Let me explain what I mean when I say ‘need’. Facebook is still primarily ‘social’. You connect with friends and share photos and updates to personal effect. But Twitter, the microblogging service, combines both the personal and professional spheres of interaction. It’s popular with celebrities and sports stars and therefore attracts legions of fans allowing them to feel closer to the target celebrity. Its instantaneous nature, makes it a valuable working tool. Being largely text-based, Twitter allows you to get a handle on your followers’ thoughts and feelings – all of which are public, unlike Facebook. However, move further toward the professional sphere and you’ll come across Linkedin. Created as a purely professional network, it’s designed to allow individuals to connect with colleagues and customers all over the world.
I hear many recruiters, particularly baby boomers and Generation X, questioning the value of social media and dismissing it as an unquantifiable waste of time. While I can see it from their perspective and acknowledge that it can be a black whole of activity, it is clear that good recruiters are harnessing its powers to connect with potential candidates and clients. Recruitment is about balanced activity and outsmarting your competition. Recruiters who dismiss social media as a passing fad run a huge risk. I am not suggesting you change everything and throw away the rule book that made agencies successful, but I am advocating that agencies need to evaluate how social networks could improve their business, and also consider the risks associated with being left behind.
While you may feel I’m stating the obvious here, and by the looks of our latest report, preaching to the converted, my observations do have a purpose. In our line of work the potential of social networks is resonating with agencies large and small. Our recent Bullhorn Reach Country Report revealed that the smallest to the largest agencies are using the networks to source quality new candidates for available positions. The talent pool on offer is huge and agencies that aren’t effectively using social media, need to consider the business they’re missing out on.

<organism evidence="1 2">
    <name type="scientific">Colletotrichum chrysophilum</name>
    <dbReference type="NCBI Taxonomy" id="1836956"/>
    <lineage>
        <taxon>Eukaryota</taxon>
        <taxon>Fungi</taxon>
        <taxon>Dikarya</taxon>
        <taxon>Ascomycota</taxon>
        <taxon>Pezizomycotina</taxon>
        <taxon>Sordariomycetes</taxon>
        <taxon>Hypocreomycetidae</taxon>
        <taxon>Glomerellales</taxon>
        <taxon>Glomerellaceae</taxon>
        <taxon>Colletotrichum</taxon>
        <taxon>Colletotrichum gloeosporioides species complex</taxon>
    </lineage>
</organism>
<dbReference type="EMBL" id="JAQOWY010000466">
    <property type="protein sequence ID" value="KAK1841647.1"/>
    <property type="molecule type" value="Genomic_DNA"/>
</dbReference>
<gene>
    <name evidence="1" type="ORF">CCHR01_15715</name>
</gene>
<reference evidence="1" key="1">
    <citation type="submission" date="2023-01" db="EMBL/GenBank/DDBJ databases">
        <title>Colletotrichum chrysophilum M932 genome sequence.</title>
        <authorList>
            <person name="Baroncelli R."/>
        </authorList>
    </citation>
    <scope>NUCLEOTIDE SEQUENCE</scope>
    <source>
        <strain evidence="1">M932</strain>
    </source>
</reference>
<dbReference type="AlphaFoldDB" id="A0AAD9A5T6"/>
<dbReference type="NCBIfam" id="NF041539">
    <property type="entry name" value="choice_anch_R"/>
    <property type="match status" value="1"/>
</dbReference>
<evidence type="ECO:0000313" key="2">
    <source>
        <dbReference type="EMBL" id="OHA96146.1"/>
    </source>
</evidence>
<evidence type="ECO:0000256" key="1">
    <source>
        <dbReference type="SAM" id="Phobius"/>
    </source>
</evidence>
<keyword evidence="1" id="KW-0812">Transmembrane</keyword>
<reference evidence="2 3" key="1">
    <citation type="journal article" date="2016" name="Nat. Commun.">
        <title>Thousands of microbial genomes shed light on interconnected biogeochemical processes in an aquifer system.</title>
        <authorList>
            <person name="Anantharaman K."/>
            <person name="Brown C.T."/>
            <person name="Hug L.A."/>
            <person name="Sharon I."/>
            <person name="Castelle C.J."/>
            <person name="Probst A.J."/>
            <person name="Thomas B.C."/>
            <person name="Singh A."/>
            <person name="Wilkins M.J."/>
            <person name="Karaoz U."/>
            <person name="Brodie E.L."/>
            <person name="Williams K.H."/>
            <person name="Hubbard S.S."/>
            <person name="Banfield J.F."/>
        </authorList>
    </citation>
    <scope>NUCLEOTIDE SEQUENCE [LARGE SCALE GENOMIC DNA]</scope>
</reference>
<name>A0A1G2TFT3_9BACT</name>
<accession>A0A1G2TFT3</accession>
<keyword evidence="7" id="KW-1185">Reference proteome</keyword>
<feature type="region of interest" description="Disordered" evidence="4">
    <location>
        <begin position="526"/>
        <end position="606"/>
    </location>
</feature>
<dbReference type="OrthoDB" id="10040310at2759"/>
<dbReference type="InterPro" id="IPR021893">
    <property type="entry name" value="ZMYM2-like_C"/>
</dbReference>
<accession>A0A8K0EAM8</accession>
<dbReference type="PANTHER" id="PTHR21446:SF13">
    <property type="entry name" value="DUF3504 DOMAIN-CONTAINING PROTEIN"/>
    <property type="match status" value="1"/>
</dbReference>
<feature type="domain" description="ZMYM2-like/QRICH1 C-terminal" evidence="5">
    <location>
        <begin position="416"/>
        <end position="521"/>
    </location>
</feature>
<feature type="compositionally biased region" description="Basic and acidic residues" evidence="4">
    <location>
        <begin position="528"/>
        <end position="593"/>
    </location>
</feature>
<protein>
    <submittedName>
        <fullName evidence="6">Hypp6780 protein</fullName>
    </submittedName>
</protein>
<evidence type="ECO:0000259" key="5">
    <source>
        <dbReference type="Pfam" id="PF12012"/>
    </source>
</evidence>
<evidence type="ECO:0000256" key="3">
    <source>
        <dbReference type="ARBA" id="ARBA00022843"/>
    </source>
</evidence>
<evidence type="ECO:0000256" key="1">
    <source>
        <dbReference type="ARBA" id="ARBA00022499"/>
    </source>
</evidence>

The report itself was based on English speaking territories and positioned the UK as most active on Linkedin and Twitter, but bottom of the pile when it came to using Facebook. The report also factored company size into the equation and, perhaps unsurprisingly, revealed that the largest companies (1000+ employees) were lagging behind their smaller, more nimble competitors in the market. In reality I am sure recruiters working for the mega brands utilise social recruiting at a desk level, while the organisation still ponders how to deal with the ‘social’ challenge.
The fact of the matter is that the recruitment sector has spotted the social networking potential and is now considering how to exploit it. We figure that’s why our social media management tool, Bullhorn Reach, has been a runaway success, with over 75,000 users already signed up in the first 12 months – that’s record breaking in the recruitment software world. The business is there and the potential (for 75,000 of your colleagues at least!) is apparent. The question you need to ask yourself is, if you’re not at the proverbial party, just how social are you and more importantly, is it costing you revenue.